The big interview: Return of the TV drama that casts a spell

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It’s been a long wait, but series two of Discovery of Witches is finally here. Georgia Humphreys met some of the stellar cast on set.

The latest instalment of Discovery of Witches has a lot to live up to.

The fantasy drama, about a closet witch named Diana Bishop, and Matthew Clairmont, a centuries-old vampire, is based on much-loved books – Deborah Harkness’s bestselling All Souls trilogy – and series one was Sky One’s most popular drama of 2018.

Matthew Goode, the Downton Abbey star who plays Matthew, was certainly feeling the pressure, what with the show becoming a period drama this time around.

“There are many more things to think about,” notes the 42-year-old actor. “I don’t think we are sitting on our laurels.”

But there’s no need to worry; the ten new episodes are just as gripping, romantic, and spellbinding as you’d hope.

They follow star-crossed lovers Matthew and Diana (Hacksaw Ridge’s Teresa Palmer) as they travel back to Elizabethan London, where they try to find a powerful witch teacher to help Diana control her magic, and search for the elusive Book of Life.

Intertwined throughout there’s plenty of drama in the present day too – a world where witches, vampires, and daemons secretly live and work alongside humans.

Here – from interviews in November 2019, on set in Wales – lead stars Goode, Palmer, plus brand-new cast member Tom Hughes, tell us more.


How will we see Diana adapt to a new time period? Aussie actress Palmer, 34, says: “To be thrust back so many years is incredibly confronting and challenging, and she’s in a very vulnerable position, so she’s having to navigate lots of different things.”

We also see a different side to Matthew, she adds, as we explore his past as Matthew Roydon.

“Matthew Roydon is a really complex, broody sort of dangerous, dark character and she hasn’t known this person before, and she feels like she’s getting to know this whole other side of him. She wants to learn more about him, which I think is very romantic.”


A whole set has been built, in the Welsh countryside, purposefully for this second series. As we walk around, it’s bustling and atmospheric, and it really does feel like we’ve been thrust back in time. Then there are the new characters that immerse us in the time period too, including Kit Marlow, the English playwright, poet, and translator of the Elizabethan era, played by Victoria star, Tom Hughes.

“There are elements of the real Christopher Marlowe in there; there’s a kind of Mercurio quality to him, and there’s a hedonism to him, there’s a lyricism to him,” notes Hughes, 35. “And then bring that in with obviously what’s in the books, and how that’s adapted for this story, he’s slightly infantilised at times.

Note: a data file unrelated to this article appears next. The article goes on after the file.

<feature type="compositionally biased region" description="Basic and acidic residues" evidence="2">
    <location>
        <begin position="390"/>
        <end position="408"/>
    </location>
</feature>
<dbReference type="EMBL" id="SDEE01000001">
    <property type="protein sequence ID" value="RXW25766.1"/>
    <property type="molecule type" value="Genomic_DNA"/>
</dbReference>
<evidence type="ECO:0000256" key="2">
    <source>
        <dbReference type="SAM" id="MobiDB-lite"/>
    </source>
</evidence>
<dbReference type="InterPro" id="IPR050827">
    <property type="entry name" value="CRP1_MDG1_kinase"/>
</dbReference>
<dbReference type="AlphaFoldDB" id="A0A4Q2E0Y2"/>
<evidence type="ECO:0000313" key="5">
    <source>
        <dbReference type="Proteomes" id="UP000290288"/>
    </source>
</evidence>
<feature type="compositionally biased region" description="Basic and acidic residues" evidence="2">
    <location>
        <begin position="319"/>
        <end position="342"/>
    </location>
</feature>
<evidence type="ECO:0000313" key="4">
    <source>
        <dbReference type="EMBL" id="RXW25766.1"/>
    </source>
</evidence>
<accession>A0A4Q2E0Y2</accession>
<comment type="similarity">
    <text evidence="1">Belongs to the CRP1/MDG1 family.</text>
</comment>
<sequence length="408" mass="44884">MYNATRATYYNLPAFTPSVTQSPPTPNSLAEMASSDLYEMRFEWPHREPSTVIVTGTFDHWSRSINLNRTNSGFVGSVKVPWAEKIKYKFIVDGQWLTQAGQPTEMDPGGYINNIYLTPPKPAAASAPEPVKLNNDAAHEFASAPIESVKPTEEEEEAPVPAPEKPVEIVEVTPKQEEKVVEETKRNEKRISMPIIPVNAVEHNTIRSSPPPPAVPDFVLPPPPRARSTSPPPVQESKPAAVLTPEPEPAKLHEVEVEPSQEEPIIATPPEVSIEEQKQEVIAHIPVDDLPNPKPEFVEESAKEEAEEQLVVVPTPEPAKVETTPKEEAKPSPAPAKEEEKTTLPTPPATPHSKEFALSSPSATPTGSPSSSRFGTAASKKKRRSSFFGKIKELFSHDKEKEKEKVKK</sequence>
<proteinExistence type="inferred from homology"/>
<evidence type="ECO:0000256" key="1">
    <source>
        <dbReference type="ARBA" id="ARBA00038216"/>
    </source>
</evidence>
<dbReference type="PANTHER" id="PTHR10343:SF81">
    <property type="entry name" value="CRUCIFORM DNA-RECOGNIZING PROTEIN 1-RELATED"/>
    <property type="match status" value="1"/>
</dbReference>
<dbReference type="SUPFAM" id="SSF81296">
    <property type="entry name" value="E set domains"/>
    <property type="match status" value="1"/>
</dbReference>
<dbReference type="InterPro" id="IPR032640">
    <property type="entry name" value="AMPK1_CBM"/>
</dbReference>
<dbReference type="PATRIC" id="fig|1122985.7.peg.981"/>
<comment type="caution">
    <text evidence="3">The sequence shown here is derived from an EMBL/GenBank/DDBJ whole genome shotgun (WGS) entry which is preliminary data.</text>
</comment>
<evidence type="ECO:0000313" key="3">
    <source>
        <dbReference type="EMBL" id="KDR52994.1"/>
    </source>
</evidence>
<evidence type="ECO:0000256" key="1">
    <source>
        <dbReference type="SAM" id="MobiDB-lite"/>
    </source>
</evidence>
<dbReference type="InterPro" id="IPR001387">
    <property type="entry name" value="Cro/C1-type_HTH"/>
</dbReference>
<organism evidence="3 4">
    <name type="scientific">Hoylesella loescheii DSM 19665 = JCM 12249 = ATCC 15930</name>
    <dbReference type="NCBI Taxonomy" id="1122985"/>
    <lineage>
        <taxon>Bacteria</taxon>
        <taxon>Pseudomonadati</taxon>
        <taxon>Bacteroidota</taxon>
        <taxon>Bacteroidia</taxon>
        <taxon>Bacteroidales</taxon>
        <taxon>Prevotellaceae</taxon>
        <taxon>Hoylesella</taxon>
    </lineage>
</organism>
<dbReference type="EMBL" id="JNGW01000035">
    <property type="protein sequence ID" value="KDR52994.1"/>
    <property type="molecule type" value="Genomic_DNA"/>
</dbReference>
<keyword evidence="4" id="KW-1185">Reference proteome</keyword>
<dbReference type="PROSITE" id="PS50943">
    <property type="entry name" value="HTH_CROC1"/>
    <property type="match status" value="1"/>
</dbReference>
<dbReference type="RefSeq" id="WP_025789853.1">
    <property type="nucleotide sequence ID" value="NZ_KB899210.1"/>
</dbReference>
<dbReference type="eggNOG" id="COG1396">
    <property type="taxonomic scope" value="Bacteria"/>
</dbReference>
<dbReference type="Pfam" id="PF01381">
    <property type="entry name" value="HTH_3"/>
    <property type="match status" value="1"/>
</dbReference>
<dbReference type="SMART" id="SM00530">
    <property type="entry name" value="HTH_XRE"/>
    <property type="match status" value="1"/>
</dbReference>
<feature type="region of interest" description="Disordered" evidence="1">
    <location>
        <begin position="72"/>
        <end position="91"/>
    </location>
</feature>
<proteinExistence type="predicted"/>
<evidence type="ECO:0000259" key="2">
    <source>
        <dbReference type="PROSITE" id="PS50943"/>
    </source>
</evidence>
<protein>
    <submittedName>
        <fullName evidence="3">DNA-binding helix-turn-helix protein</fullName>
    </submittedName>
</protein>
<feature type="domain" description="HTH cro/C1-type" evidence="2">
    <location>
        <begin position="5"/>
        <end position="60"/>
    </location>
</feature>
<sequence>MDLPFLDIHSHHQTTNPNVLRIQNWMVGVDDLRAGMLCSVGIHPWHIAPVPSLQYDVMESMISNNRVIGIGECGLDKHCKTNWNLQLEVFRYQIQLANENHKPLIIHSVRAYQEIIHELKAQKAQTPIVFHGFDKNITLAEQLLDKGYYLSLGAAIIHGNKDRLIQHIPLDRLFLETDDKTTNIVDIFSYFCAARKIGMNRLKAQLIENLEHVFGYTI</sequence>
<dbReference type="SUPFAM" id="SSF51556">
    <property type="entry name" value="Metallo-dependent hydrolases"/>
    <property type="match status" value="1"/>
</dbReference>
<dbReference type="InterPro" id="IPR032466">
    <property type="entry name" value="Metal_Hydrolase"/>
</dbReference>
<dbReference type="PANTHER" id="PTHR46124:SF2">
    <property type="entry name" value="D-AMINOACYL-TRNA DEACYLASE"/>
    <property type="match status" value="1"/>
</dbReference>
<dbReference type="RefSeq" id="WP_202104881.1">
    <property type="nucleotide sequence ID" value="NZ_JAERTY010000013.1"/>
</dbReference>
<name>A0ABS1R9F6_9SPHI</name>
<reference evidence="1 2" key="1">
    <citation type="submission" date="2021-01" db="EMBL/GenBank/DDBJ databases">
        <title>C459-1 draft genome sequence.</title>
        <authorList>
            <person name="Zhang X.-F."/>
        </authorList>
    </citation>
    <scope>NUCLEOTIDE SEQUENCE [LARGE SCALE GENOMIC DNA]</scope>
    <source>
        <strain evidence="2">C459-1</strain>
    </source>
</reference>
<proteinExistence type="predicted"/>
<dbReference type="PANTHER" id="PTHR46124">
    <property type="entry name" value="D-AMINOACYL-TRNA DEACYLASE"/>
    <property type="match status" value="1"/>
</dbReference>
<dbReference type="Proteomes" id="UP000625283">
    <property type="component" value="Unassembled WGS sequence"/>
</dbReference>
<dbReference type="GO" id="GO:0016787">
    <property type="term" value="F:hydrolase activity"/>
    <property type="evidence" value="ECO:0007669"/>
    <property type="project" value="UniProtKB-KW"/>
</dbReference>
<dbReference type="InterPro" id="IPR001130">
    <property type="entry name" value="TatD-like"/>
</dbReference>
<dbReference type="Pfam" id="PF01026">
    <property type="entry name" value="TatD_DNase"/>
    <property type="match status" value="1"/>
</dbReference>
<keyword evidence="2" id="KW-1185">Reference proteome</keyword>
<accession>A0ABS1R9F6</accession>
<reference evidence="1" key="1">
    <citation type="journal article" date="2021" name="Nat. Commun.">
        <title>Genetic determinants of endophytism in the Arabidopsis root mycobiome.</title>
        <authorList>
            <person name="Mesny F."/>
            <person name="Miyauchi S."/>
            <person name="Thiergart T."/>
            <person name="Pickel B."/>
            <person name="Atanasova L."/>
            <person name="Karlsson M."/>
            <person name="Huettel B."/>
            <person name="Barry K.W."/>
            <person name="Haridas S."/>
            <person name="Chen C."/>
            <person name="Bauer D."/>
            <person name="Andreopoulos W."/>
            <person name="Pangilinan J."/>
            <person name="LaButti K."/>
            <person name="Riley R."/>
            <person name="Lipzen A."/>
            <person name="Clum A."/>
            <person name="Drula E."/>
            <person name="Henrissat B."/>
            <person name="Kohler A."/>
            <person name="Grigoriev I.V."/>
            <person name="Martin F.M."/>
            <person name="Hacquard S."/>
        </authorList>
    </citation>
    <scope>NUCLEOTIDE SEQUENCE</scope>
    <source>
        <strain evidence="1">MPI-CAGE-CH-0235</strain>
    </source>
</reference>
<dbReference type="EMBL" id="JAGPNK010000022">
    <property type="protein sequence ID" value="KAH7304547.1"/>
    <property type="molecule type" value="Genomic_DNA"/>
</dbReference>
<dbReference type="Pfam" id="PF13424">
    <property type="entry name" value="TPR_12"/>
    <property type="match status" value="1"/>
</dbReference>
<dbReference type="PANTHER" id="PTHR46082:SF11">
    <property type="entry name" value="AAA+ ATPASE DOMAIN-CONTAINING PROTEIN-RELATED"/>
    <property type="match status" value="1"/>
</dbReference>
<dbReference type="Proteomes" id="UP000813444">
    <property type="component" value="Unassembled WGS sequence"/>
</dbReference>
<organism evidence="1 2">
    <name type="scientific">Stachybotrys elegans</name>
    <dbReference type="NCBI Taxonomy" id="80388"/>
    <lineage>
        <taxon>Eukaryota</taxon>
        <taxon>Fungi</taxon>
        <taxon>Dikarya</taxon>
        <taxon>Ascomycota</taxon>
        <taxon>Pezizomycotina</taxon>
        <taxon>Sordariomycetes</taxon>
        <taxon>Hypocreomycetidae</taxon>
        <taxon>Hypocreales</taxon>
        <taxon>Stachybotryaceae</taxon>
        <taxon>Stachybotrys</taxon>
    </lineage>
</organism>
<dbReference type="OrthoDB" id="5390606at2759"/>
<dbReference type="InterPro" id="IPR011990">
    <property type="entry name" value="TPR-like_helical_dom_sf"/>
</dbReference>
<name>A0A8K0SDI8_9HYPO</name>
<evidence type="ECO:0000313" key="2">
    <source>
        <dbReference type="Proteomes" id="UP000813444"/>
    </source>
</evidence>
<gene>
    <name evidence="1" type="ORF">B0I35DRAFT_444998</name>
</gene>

“Something about his emotion is very, very raw, and that brings with it a plethora of different feelings; there’s volatility, there’s obsession.”

That obsession is with Matthew, and it also means Kit has a fear of Diana, because when Matthew arrives back from the modern-day, the whole world has changed and shifted.


In this series, Diana doesn’t have a choice other than to start embracing who she is – the most powerful witch the world has ever seen. And Palmer says that has been really fun for her because she’s “getting to do so much more magic stuff” – and has even been doing magic classes with a movement coach.

She’s been “learning about weaving and the history behind witches and the idea of like the threads of the universe and weaving them together and doing these ten different knots”, she explains.

Interestingly, Diana starts to realise that one of her gifts is that she brings life into things, which will no doubt make for some exciting scenes.

“There are certain elements in the book where, for instance, she has an egg and she makes the egg hatch and a live chick comes out,” notes Palmer.

“There’s another sequence where she’s looking at someone’s shoe and a snake is embroidered in it and she brings a snake out of the shoe – a real-life snake.

“So, she’s starting to learn about her connection to life.”


There are so many stories about witches and vampires which have been adapted for TV or film. Discussing their enduring appeal, Goode says: “I think we hear those stories first when we’re children and they’re sort of a little bit disturbing and magical and mysterious. And then I think Harry Potter helped…”

Palmer adds that shows like Discovery of Witches are “a departure from how we live our lives. Fantasy is a form of escapism, I think.”

Sky original A Discovery of Witches Series 2 started on Sky One and NOW TV on Friday, January 8 with all episodes now available to view.

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